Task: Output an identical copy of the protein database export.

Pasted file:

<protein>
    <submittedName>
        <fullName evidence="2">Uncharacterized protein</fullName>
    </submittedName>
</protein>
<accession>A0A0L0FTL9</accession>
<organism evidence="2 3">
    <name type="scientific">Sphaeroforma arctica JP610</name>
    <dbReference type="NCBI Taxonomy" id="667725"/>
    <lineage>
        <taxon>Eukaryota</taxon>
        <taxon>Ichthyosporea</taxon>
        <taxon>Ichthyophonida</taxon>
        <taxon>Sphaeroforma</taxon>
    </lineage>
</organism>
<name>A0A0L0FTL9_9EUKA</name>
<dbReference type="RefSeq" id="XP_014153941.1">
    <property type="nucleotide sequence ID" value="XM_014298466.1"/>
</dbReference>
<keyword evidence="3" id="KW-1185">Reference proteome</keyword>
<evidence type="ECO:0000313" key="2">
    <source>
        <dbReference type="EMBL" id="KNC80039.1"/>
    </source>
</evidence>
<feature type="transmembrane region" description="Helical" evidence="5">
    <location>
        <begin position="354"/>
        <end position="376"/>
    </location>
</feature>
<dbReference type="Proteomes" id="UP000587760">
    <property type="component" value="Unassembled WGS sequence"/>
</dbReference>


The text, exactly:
<protein>
    <submittedName>
        <fullName evidence="2">Uncharacterized protein</fullName>
    </submittedName>
</protein>
<accession>A0A0L0FTL9</accession>
<organism evidence="2 3">
    <name type="scientific">Sphaeroforma arctica JP610</name>
    <dbReference type="NCBI Taxonomy" id="667725"/>
    <lineage>
        <taxon>Eukaryota</taxon>
        <taxon>Ichthyosporea</taxon>
        <taxon>Ichthyophonida</taxon>
        <taxon>Sphaeroforma</taxon>
    </lineage>
</organism>
<name>A0A0L0FTL9_9EUKA</name>
<dbReference type="RefSeq" id="XP_014153941.1">
    <property type="nucleotide sequence ID" value="XM_014298466.1"/>
</dbReference>
<keyword evidence="3" id="KW-1185">Reference proteome</keyword>
<evidence type="ECO:0000313" key="2">
    <source>
        <dbReference type="EMBL" id="KNC80039.1"/>
    </source>
</evidence>
<feature type="transmembrane region" description="Helical" evidence="5">
    <location>
        <begin position="354"/>
        <end position="376"/>
    </location>
</feature>
<dbReference type="Proteomes" id="UP000587760">
    <property type="component" value="Unassembled WGS sequence"/>
</dbReference>